Worst of the not-sounds were the not-footsteps. The footsteps that weren't footsteps got me on the stairs early one morning. With each step I took, I couldn't hear a footstep behind me. It was as though there wasn't something right behind me, not marching in time with me, not staring at the back of my head. About halfway up the stairs I ran, and I didn't hear frantic, cacophonous stomping behind me, in front of me, above and below me, and in the walls to either side of me. I stayed out late that night.
The day I had enough was the day I didn't see something. It wasn't lurking in the corner of my eye all day, something both black and white but somehow not grey, something too far in the periphery to make out clearly. Every time I turned my head, of course, I saw nothing out of the ordinary. That was the day I understood why George gave me his business card. I dug the card out of the drawer I'd tossed it in, punched his number into my phone, and waited for him to pick up.
“Hey, George, It's me. I bought a house from you a while ago.”
“Oh, sure, I remember you. What's up?”
“It's, uh, well, you know.”
“You're not calling for a repair, are you?”
“Weird stuff isn’t happening, right?”
“You're not crazy.”
“If I'm not crazy then what's wrong with this place? Is it haunted?”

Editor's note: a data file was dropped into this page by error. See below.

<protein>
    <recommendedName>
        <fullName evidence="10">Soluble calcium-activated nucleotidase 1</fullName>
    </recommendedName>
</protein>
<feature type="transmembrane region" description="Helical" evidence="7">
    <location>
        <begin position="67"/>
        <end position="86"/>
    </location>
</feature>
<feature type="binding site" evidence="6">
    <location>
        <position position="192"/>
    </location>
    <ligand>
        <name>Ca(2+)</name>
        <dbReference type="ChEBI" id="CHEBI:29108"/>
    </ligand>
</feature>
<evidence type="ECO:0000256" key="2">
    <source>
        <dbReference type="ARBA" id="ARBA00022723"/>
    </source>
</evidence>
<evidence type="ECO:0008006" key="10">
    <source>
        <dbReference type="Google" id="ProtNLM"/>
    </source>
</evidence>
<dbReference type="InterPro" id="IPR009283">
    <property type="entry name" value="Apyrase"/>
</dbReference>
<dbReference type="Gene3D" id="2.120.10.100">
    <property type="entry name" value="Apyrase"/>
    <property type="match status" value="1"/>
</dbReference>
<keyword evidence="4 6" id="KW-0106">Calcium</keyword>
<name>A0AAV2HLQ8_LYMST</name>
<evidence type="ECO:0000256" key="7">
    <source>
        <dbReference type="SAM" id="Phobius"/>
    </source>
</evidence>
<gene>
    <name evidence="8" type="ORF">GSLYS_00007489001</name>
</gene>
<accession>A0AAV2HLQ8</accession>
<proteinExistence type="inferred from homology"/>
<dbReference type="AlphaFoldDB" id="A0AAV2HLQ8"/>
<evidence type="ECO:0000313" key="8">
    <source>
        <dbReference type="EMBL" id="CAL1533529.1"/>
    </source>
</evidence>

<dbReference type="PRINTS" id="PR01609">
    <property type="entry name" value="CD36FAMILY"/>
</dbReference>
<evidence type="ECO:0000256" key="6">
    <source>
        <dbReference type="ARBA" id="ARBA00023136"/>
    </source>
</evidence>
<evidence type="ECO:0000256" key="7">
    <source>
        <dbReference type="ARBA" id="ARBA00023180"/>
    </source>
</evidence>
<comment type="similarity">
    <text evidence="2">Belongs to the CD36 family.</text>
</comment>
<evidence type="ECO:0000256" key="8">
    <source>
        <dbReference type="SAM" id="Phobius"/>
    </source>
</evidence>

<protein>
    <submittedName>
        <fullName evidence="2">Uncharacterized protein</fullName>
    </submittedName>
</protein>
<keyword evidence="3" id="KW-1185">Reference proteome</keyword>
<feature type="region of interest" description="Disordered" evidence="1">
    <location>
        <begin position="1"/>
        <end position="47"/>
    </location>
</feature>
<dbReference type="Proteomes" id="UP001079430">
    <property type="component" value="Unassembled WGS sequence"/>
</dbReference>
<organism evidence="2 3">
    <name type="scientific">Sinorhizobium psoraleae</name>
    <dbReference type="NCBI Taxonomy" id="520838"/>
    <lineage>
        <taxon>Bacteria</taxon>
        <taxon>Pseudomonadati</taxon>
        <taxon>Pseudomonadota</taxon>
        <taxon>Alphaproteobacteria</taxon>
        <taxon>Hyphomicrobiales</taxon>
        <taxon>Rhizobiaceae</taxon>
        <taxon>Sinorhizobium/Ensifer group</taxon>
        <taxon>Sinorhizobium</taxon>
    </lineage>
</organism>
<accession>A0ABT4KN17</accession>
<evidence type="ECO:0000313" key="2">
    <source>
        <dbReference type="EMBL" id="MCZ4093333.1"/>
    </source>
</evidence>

“No. There's something there, but it isn’t a ghost.”
“What is it, then?”
“Don’t know. I just know it doesn't feel numinous.”
“You know, like a ghost.”
“No, that's not it. People who say they saw angels say those feel numinous too.”
“Look, just trust me on this. I've lived in a lot of houses, and I'm pretty sure a couple of them were haunted. That place isn’t haunted.”
“So it doesn't feel like a spirit?”
“Sure, that's a good way to put it.”
“I guess you're right. I don't know why, though.”
“Don't think too hard about it. Anything you need?”
“Yeah. How do I get rid of this thing?”
“Don’t know. Don't think you can.”
“Then what do I do? Why'd you sell this place to me?”
“Would you keep that place forever?”
“Look, I lived with that thing for about ten years. As far as I know, it can't hurt you. Or it won't, at least.”
“Is that all you know?”
So I tried to live with it. I walked past the walls I'd never seen before, ignored the weird things that weren't there, and slept through the sounds that weren't sounds. It took some time, but I learned to do it. The place really wasn't haunted.
That all came to an end one day when I'd lived there for almost a year. That's the day I finally saw it. I went down into the basement to grab something, and there it was. It had things that weren't feelers that weren't squirming all over something that wasn't bone. It had something that wasn't an eye, that opened and closed in a motion that wasn't blinking as it didn't stare at me.
I walked out of the basement and called my realtor. It was time to start looking for my second house.